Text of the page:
Scientists discover major energy imbalance on Saturn

Energy imbalance of Saturn. Credit: NASA/JPL.

Researchers from the University of Houston have discovered a significant energy imbalance on Saturn, which is changing our understanding of planetary science and the evolution of gas giants.

These findings, published in Nature Communications, challenge existing climate models for these massive planets.

“This is the first time we’ve observed a global energy imbalance on a seasonal scale on a gas giant,” said Liming Li, a physics professor at UH.

“This discovery gives us new insights into how planets form and evolve and changes the way we think about planetary and atmospheric science.”

The discovery was made using data from the Cassini mission, with Xinyue Wang, a third-year doctoral student in UH’s Department of Earth and Atmospheric Sciences, leading the research. Wang found a significant and previously unknown seasonal energy imbalance on Saturn.

“Planets receive energy from the sun as solar radiation and lose energy by emitting thermal radiation,” Wang explained. “Saturn, like other gas giants, also has deep internal heat that affects its thermal structure and climate.”

Saturn’s energy imbalance is due to its large orbital eccentricity, which causes significant seasonal variations in the amount of solar energy it absorbs. In contrast, Earth’s small orbital eccentricity means it does not experience such a significant seasonal energy imbalance.

“Earth’s energy budget is mainly determined by absorbed solar energy and emitted thermal energy,” said Xun Jiang, a professor of atmospheric sciences. “Earth’s internal heat is negligible, and its seasons last only a few months, unlike Saturn’s, which last several years.”

The data also suggests that Saturn’s unbalanced energy budget plays a key role in the development of giant storms, which dominate its weather system. This finding may also provide insights into weather patterns on Earth.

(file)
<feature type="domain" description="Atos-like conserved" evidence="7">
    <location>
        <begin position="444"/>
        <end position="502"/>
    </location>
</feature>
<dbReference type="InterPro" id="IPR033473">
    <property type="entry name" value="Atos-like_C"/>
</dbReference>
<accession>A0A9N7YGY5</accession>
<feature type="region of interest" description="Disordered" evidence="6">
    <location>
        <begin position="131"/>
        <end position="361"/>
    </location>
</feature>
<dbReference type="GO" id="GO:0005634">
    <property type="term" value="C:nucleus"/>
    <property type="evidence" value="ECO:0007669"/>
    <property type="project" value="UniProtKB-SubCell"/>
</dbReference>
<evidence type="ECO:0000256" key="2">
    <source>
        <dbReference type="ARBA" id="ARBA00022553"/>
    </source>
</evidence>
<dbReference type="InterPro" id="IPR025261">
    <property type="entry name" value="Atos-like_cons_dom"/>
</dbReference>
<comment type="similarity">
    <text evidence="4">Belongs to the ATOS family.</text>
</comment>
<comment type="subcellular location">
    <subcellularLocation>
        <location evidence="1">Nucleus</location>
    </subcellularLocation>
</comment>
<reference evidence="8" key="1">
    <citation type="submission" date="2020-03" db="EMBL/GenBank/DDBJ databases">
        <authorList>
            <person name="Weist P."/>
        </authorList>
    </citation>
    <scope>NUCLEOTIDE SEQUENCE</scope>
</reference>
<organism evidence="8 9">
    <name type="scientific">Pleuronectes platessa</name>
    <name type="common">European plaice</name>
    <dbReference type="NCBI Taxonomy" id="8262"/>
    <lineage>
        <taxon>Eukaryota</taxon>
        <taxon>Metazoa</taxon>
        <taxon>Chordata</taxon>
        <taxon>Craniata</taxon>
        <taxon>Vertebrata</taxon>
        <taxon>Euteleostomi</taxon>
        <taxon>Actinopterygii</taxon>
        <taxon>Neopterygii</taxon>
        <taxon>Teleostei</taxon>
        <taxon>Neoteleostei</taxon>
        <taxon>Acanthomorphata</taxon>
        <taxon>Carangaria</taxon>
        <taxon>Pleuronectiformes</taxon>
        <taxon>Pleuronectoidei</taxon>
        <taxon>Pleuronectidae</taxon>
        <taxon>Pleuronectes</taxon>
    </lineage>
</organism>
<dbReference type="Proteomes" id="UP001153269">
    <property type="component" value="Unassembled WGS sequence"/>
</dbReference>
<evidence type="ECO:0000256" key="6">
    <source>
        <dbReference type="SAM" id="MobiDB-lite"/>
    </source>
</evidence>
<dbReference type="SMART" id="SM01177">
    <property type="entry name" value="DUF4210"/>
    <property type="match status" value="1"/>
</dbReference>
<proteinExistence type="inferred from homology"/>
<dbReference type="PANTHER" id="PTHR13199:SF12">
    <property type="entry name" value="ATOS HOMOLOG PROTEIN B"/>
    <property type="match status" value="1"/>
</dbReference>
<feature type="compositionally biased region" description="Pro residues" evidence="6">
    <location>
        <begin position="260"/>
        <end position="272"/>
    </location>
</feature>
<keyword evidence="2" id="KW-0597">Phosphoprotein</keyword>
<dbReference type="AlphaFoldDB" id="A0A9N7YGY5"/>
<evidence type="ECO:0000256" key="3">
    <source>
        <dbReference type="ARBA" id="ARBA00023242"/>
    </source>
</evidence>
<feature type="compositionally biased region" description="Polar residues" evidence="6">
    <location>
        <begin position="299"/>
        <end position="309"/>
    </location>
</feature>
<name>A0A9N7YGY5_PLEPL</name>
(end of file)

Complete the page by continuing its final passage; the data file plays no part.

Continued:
“We plan to investigate if the energy budget’s role in developing moist, convective storms on Earth is similar to what we see on Saturn,” Wang said.

The Cassini mission, launched in 1997 by NASA, the European Space Agency, and the Italian Space Agency, explored Saturn and its rings and moons for nearly 20 years. Professor Li was a participating scientist, monitoring instruments that observed Saturn’s energy budget.

Wang, along with graduate students Larry Guan, Thishan D. Karandana G, and Ronald Albright, conducted the study under the guidance of professors Li and Jiang.

“In current models of gas giant atmospheres and climates, the global energy budget is assumed to be balanced,” Wang said. “Our discovery of this seasonal energy imbalance means we need to reevaluate those models.”

Li’s team plans to study other gas giants, including Uranus, where a flagship probe mission is planned in the next decade.

“We predict significant energy imbalances on these planets, especially Uranus due to its unique orbital characteristics,” Wang said. “Our current work will help identify limitations in existing observations and develop new hypotheses for future missions.”

The study also included contributions from scientists at NASA, the University of Wisconsin, the University of Maryland, the University of Central Florida, the University of California, Santa Cruz, as well as researchers from France and Spain.

Source: University of Houston.